EPA to Issue Flexible Stormwater Management Memorandum, Providing Relief to Cities
By Rich Anderson
October 3, 2011
Mayors attending the Conference of Mayors Fall Leadership Meeting met with EPA Deputy Administrator Bob Perciasepi, Assistant Administrator Cynthia Giles (Office of Enforcement and Compliance), and Acting Assistant Administrator Nancy Stoner (Office of Water) in Washington DC on September 21. Co-chairs of the Mayors Water Council, Pleasanton Mayor Jennifer Hosterman, Baltimore Mayor Stephanie Rawlings-Blake, and Indianapolis Mayor Greg Ballard, led the discussion between the Mayors and EPA officials.
Conference of Mayors Vice President Philadelphia Mayor Michael A. Nutter welcomed the EPA representatives, stating that the nation's cities share a common clean water goal with the EPA. He also said that aggressive regulatory programs at EPA concerning Combined Sewer Overflows and Sanitary Sewer Overflows (CSOs/SSOs) are dangerously near bankrupting our cities and interfering with local government's ability to manage their cities. He strongly urged the agency to be more flexible and work with cities to find affordable solutions to managing wet weather overflows.
Perciasepi said, “It is important to him and Administrator Lisa Jackson to change the dynamic between the agency and the cities.” He noted, from personal experience, the progress that has been made in cleaning up Baltimore Harbor; and he recognized the common bond cities have with EPA in achieving clean water goals. Perciasepi announced that EPA is drafting a new Memorandum to be shared with the regional offices in the next several weeks to announce a new partnership with the municipal regulated community to be flexible and integrate CSO, SSO and storm water requirements in a way that allows cities to sequence investments to get the greatest environmental returns.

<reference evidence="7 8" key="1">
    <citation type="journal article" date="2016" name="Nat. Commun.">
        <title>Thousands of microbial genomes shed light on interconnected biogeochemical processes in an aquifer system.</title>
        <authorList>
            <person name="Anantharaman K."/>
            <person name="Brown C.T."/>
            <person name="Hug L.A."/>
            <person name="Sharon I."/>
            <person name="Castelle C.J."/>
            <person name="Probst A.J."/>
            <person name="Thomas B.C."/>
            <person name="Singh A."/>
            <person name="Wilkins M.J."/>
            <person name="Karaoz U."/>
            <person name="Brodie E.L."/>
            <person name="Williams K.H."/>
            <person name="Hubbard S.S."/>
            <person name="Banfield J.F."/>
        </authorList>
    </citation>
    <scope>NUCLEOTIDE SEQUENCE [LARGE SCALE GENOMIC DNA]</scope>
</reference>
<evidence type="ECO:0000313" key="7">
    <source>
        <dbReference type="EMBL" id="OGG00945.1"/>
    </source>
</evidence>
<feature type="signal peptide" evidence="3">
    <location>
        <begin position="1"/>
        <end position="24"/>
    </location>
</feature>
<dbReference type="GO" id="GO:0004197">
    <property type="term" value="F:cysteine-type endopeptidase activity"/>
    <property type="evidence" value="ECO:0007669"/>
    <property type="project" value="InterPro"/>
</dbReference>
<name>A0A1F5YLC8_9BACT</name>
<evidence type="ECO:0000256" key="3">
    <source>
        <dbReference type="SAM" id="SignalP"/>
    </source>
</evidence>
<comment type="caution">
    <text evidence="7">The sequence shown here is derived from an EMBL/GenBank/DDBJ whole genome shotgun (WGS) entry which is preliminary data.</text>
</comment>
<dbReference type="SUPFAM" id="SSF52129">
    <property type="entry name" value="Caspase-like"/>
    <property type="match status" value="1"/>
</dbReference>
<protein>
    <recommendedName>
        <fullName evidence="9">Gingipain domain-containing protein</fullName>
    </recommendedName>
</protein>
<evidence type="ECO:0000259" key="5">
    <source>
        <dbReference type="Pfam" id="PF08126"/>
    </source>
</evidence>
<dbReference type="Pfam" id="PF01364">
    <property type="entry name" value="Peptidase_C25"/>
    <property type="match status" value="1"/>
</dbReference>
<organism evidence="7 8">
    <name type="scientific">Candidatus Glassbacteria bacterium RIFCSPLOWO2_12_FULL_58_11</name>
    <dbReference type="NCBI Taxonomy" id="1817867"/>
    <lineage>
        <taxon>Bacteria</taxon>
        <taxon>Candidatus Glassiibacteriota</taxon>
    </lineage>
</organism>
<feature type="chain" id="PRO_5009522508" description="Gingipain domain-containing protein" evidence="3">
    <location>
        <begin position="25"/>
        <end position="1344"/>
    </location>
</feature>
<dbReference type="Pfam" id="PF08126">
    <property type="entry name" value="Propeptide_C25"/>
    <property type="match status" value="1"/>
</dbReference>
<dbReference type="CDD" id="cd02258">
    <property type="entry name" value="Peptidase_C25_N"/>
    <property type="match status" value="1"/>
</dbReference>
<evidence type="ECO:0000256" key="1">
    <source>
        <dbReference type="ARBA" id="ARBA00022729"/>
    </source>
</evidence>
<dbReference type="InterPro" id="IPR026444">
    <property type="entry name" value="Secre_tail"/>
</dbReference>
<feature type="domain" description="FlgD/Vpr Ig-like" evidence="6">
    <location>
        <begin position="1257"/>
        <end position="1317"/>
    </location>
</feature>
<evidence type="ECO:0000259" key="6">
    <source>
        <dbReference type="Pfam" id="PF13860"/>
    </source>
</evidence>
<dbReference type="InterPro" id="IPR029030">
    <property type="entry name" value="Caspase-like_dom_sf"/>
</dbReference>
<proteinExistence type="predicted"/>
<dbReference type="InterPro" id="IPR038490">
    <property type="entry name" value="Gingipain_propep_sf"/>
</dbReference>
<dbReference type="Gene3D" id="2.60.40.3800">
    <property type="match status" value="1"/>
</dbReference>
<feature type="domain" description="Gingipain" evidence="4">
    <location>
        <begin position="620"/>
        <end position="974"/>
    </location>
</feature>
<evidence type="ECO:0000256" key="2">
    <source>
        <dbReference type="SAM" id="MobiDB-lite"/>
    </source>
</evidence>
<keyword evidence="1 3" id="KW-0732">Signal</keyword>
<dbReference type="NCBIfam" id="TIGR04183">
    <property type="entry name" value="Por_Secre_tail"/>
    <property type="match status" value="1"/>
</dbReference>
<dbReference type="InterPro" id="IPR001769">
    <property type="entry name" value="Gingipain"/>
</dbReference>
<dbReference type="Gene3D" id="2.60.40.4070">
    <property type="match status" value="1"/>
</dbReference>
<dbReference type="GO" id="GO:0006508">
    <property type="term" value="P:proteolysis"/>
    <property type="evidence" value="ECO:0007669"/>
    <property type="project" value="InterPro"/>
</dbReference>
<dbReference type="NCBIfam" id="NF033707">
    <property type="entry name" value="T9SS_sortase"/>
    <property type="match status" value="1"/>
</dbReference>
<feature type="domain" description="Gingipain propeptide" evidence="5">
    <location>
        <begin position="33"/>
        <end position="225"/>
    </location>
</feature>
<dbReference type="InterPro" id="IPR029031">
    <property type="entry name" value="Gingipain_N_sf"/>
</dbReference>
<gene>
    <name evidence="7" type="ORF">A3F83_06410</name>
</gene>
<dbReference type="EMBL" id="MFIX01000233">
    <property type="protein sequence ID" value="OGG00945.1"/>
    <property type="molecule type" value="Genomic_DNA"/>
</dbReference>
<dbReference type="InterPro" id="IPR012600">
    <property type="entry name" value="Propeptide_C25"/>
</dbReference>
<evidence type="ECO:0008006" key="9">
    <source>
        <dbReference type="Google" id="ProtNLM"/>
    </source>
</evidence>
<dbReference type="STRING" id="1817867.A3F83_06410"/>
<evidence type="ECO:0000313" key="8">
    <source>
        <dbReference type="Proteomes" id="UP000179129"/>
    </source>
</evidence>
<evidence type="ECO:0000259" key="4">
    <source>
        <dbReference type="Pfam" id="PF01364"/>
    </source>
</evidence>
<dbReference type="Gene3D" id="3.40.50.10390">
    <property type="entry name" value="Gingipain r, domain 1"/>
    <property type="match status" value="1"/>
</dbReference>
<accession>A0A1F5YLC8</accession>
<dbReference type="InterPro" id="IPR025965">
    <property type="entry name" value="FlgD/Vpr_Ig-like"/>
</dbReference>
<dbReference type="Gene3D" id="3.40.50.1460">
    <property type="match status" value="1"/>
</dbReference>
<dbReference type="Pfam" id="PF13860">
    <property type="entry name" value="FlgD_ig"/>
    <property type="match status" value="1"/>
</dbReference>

Mayors Outline Concerns
Rawlings-Blake encouraged the agency to take a new direction with cities that is cooperative and not adversarial. The mayor discussed the difficulty of dealing with an uncooperative attitude on the part of enforcement and permit officials at EPA's Regional office. Baltimore has had to raise rates by nine percent annually to comply with EPA mandates. Noting that the city has a substantial portion of economically distressed families, the mayor stated that a continued series of new water and wastewater mandates with costly compliance requirements is not financially sustainable. She called on the headquarters representatives to intervene and use their influence with the regional offices to promote reasonable solutions.
Ballard stated that he appreciates that the agency agreed to re-open the Indianapolis consent agreement, and that the city saved $770 million by amending the long term control plan (LTCP) while simultaneously achieving a greater level of environmental improvement. He stated the effort was tremendously difficult, and that the agency could make it much easier for all cities. The focus of the LTCPs, stated Ballard, should be on the outcome the city defines as environmentally superior, not, as EPA tends to do, on dictating how much money the city should pay for a LTCP. This sentiment was echoed by Omaha (NE) Mayor Jim Suttle, who suggested that EPAs' interpretation of how much a city “should” afford to comply with the CSO controls is vague and usually results in an unrealistically high cost to cities. Suttle emphasized that EPA dictated solutions force cities to shift unfunded mandate costs among ratepayers. An unfortunate result of this approach is that it places financial burdens on local industries that can move away and take the jobs and local economic multipliers with them; and, it requires the city to shift higher utility rates to a smaller number of industries and system users.